The main impact on the Eurozone of Greece's debt issues has been primarily through the Euro, which has weakened sharply as the crisis has developed and concerns increased over Greece's ability to meet its obligations.
Under pressure from the Eurozone, Greece announced a package of austerity measures in an attempt to significantly reduce its debt levels over the next couple of years.
Furthermore, a rescue package has been agreed by the European Union and in particular Germany and France, alongside the International Monetary Fund (IMF), to provide financial aid for Greece. However, Greek bonds remain under pressure as fears remain that the austerity measures and the aid package will not be sufficient to counter the debt problems and to enable Greece to meet its financial obligations, thereby raising the possibility of a sovereign default.
This has led to the cost of their debt continuing to rise sharply to record levels, and taking into account the recent cut in their credit rating by Moody’s and an increasing budget deficit, the Greek government has just requested access to approximately £39 billion of the financial aid package.
The debt issues in Greece have also led to fears that the same issues could be felt by other perceived weaker members of the Eurozone, namely Portugal, Ireland, Italy and Spain. These countries are also suffering from debt and budget deficits with Portugal in particular seeing its bond yields rise and there is now increasing pressure on each one to bring its finances under control.
Elsewhere, the economic picture in the Eurozone is more mixed with the release of both positive and negative data. As already mentioned, the weakening of the Euro has not been solely negative as it has provided a boost to export-orientated nations such as Germany and sentiment towards this sector has certainly improved in recent months.
Both the French and German economies pulled out of recession last year earlier than the UK and although GDP growth for the region was 0.3% in the third quarter of 2009, it was flat in the fourth. Domestic demand showed only sluggish growth while consumption remained flat, but investment actually contracted for the period. There was a positive contribution from net exports and this should be the case in the first quarter when taking into account the weaker currency. Data for the first quarter of this year indicates that domestic demand remains weak, but external demand continues to provide support. Overall, GDP is expected to show only meagre growth in the first quarter of around 0.2%, particularly as investment demand is believed to have contracted further with the harsh winter.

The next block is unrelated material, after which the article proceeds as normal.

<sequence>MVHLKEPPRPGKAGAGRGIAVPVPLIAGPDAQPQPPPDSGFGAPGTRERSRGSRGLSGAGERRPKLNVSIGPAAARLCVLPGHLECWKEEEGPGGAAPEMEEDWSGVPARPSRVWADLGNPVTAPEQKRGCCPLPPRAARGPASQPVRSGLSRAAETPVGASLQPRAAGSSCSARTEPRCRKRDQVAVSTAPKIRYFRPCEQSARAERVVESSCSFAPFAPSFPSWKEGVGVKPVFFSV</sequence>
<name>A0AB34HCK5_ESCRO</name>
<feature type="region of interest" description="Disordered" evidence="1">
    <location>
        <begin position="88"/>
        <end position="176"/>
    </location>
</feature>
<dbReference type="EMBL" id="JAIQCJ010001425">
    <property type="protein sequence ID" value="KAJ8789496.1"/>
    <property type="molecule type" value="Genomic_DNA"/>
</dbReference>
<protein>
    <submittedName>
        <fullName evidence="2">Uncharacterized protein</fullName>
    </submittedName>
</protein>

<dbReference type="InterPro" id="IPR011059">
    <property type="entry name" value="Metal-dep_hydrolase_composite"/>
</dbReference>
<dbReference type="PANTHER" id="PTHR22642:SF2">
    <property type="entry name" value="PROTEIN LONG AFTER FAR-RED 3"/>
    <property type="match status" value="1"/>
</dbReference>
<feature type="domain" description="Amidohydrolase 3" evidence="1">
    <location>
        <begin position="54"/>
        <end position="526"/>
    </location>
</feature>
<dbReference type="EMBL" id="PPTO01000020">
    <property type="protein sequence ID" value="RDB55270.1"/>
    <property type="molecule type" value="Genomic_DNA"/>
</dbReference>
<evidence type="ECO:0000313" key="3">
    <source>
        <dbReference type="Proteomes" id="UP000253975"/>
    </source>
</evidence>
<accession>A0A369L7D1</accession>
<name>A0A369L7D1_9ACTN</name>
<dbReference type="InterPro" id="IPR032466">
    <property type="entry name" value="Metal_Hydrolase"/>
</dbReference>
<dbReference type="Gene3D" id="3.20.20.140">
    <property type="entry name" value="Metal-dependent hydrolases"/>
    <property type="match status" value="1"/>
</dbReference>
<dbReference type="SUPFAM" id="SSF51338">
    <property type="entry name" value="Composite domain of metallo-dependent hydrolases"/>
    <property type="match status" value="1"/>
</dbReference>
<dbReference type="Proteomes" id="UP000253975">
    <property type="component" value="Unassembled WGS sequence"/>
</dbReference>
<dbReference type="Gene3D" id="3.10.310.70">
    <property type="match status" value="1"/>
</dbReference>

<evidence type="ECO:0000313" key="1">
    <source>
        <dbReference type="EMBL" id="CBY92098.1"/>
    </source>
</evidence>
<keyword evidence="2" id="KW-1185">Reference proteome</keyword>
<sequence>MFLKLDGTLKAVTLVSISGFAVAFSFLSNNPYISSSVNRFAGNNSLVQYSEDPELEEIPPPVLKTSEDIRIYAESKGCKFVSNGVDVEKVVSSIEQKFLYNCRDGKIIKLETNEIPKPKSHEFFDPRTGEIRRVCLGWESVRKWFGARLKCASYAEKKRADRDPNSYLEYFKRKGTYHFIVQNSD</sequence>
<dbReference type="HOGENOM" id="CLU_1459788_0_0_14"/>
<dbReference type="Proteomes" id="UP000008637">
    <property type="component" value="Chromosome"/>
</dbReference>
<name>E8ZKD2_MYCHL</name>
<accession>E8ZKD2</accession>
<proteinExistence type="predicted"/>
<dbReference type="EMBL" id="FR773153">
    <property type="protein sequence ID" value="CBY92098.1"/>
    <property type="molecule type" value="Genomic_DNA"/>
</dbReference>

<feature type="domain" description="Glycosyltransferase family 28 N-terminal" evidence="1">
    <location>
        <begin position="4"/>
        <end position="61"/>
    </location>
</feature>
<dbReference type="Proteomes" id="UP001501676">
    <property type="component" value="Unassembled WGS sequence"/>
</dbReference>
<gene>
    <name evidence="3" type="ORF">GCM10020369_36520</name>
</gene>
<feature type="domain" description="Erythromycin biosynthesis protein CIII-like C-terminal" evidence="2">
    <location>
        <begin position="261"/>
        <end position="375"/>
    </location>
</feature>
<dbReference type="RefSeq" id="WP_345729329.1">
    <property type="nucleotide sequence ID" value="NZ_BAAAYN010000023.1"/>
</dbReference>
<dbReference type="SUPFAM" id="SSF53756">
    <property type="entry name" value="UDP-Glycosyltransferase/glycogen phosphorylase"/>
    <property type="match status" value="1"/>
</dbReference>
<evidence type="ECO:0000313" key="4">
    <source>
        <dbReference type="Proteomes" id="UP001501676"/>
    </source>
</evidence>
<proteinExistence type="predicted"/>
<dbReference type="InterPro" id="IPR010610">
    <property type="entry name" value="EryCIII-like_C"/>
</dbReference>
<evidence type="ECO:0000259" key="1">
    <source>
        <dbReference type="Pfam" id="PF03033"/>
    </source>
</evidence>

Annual inflation, as measured by the Consumer Price Index, rose sharply in March from 0.9% to 1.5%. This was much stronger than expected and inflation is now at its highest level since December 2008. In Germany, inflation was also above the consensus view as it rose from 0.5% to 1.3%. As with other global economies, energy prices and particularly the higher oil price had a large impact on the sharp rise in inflation. Inflation is expected to rise further in the second quarter, providing the oil price remains stable the increase is unlikely to be as sharp as in March.
Business surveys have been fairly positive of late with industrial production benefiting from the strong external demand. Although the weak domestic demand may have a negative impact, industrial production is expected to be strong for the first quarter, but it is likely to slow in approaching quarters.
The Eurozone, like most other developed regions, is also suffering from high unemployment. The unemployment rate recently hit 10% for the first time since 1998 and this was despite the German figure showing a surprise fall. Spanish unemployment is the highest at 19% while Germany and France have rates of 7.5% and 10.1% respectively.
Richard Wallis is head of research and investment at Origen
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